Tuesday, April 13, 2010

Flood, Earthquake... Can We Hold Off On The Fire, Please?

A couple of recent news items highlight the relationship between insurance and government. No, it's not all railing by posturing politicians against the evil soulless corporate machine, although there have been times recently when it's sure seemed that way.

In California, Glenn Pomeroy, head of the California Earthquake Authority, is asking for federal assistance in the form of it providing a repayment guarantee on any loans taken out by the CEA should this be necessary to cover claims from a major earthquake. Pomeroy has stated should this guarantee be in place, the CEA would be able to reduce the premium it currently charges. Which, in a word, is high. How high? Last year the average price in earthquake-prone areas such as Riverside and San Bernardino County hit $801.

Meanwhile, an area in which the federal government is much more directly involved, namely flood insurance, is currently hanging in legislative limbo. The National Flood Insurance Program, which offers flood insurance to property owners living in communities participating in the program, lapsed on March twenty-eighth of this year due to fighting between Democrats, who tacked additional legislation on to the bill plus wishing for it to be categorized as an emergency funding bill which would add its cost to the national debt, and Republicans who insisted the funding should come from already allocated albeit unspent stimulus funds. Meanwhile, people trying to close on houses they wish to buy which are in flood areas, therefore are required to have flood insurance, have one more headache to deal with on top of the struggle many homebuyers presently face. The National Association of Realtors commented in a press release, "Flood insurance is required by law for home sales mortgages on properties located in the 100-year floodplain areas, which are left unprotected by this lack of congressional action. Until Congress renews this program, worthy buyers will be left without access to mortgages."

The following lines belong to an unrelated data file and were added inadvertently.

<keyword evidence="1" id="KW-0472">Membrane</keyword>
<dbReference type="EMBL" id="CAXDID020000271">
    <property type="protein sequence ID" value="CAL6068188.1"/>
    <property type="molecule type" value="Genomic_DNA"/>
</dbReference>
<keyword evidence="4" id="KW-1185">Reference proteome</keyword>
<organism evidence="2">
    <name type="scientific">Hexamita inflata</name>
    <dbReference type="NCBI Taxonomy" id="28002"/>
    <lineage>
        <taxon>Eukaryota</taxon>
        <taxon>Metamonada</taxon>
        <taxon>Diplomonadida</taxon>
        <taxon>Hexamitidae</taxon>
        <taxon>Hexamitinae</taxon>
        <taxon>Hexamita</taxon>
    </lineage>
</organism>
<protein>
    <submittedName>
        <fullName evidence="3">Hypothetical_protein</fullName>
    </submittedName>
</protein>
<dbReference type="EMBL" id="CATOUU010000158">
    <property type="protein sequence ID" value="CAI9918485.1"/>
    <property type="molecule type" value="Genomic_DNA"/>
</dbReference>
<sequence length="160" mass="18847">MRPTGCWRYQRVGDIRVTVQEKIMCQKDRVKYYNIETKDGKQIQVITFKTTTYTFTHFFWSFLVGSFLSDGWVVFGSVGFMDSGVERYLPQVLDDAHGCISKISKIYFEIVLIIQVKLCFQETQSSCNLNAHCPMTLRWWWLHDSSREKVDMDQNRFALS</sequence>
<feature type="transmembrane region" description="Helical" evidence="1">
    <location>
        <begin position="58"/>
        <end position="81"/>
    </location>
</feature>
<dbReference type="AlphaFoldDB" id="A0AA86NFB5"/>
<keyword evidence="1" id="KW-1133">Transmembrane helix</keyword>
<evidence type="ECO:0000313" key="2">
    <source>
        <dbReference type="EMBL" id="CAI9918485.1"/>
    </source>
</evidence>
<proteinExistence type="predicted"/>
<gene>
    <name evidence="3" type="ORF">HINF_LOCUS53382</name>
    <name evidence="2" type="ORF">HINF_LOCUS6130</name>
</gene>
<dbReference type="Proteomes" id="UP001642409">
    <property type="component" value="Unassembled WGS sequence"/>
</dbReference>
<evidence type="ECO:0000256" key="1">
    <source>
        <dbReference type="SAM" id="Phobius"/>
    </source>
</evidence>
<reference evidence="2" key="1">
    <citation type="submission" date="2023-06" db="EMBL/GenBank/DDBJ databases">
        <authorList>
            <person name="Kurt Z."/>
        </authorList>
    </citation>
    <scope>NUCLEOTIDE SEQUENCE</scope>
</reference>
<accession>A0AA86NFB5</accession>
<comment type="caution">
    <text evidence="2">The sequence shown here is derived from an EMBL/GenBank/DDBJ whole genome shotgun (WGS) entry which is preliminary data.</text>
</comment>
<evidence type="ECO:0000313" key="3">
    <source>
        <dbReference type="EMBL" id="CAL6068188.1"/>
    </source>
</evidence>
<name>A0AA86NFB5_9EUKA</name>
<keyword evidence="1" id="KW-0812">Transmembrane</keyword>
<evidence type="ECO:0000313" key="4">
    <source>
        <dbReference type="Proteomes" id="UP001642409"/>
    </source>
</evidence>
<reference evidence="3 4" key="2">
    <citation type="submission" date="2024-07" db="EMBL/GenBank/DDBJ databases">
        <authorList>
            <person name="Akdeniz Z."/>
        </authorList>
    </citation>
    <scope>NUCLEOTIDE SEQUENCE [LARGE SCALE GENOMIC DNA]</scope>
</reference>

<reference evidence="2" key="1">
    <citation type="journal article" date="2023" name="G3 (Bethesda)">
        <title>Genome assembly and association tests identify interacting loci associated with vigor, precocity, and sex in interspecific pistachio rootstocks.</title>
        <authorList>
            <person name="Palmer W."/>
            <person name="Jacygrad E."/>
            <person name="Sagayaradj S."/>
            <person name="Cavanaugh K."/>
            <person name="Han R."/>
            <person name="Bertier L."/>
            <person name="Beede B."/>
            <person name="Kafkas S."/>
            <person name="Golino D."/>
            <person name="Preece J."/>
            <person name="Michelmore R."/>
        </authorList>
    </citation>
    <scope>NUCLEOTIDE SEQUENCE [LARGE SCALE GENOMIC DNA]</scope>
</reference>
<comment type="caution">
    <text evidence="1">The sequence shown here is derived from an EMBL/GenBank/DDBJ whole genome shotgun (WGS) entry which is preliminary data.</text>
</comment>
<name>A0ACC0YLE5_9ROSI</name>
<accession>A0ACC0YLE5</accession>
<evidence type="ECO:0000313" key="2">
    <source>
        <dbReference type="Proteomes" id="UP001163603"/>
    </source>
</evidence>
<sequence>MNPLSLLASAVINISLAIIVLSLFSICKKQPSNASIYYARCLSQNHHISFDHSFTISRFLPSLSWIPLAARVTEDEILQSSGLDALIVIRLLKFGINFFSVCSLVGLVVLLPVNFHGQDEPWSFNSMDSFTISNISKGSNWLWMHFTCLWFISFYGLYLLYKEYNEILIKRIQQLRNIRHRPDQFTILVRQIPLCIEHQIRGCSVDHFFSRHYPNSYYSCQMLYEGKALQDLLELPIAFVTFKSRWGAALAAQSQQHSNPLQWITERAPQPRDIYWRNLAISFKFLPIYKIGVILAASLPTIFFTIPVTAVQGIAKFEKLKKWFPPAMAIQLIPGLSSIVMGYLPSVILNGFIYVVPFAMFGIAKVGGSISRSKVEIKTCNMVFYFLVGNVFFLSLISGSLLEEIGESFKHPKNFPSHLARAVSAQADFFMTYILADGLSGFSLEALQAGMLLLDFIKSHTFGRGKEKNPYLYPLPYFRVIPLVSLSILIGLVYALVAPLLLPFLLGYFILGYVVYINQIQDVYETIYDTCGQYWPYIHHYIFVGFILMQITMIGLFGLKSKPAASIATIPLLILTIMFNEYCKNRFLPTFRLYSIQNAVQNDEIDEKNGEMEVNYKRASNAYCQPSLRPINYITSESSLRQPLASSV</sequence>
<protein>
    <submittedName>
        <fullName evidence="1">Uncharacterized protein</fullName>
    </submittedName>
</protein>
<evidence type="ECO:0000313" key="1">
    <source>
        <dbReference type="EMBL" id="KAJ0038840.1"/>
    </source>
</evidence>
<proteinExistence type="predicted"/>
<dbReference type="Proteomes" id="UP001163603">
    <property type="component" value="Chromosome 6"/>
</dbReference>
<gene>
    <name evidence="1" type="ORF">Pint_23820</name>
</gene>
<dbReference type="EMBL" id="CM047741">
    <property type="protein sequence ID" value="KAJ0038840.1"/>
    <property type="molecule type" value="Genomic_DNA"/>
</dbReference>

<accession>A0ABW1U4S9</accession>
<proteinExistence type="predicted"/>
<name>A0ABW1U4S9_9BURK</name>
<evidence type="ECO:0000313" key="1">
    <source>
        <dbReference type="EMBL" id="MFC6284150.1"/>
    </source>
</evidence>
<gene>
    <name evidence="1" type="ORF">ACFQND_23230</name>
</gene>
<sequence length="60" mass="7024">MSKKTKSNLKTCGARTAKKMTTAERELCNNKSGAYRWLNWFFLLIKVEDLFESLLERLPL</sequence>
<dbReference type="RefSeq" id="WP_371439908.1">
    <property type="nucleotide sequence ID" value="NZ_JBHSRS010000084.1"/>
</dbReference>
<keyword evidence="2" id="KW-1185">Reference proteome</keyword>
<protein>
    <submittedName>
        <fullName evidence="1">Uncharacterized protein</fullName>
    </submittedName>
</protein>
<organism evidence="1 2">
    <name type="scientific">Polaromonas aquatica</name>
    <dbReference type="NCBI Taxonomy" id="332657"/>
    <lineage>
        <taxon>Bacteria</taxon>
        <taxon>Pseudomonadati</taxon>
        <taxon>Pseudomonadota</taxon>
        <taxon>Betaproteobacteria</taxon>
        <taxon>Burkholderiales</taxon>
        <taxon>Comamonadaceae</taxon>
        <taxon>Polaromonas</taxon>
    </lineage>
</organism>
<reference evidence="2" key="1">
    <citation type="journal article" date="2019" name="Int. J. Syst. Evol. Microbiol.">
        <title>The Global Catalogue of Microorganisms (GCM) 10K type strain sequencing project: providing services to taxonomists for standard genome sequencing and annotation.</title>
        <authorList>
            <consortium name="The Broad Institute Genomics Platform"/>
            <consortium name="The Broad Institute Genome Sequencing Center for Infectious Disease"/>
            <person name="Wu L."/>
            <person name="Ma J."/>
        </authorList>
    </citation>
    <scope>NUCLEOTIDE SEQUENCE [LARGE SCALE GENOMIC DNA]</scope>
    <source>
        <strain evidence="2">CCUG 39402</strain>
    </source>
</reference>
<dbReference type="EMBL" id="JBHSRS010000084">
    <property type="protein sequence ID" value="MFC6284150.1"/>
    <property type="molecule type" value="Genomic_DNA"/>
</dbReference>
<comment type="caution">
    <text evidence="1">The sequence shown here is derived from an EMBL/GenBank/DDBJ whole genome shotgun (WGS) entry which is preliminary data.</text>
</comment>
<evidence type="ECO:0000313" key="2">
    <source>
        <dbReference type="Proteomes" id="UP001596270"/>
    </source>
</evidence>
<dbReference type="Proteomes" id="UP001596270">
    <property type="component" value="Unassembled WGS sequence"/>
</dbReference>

And insurance providers are the bad guys?

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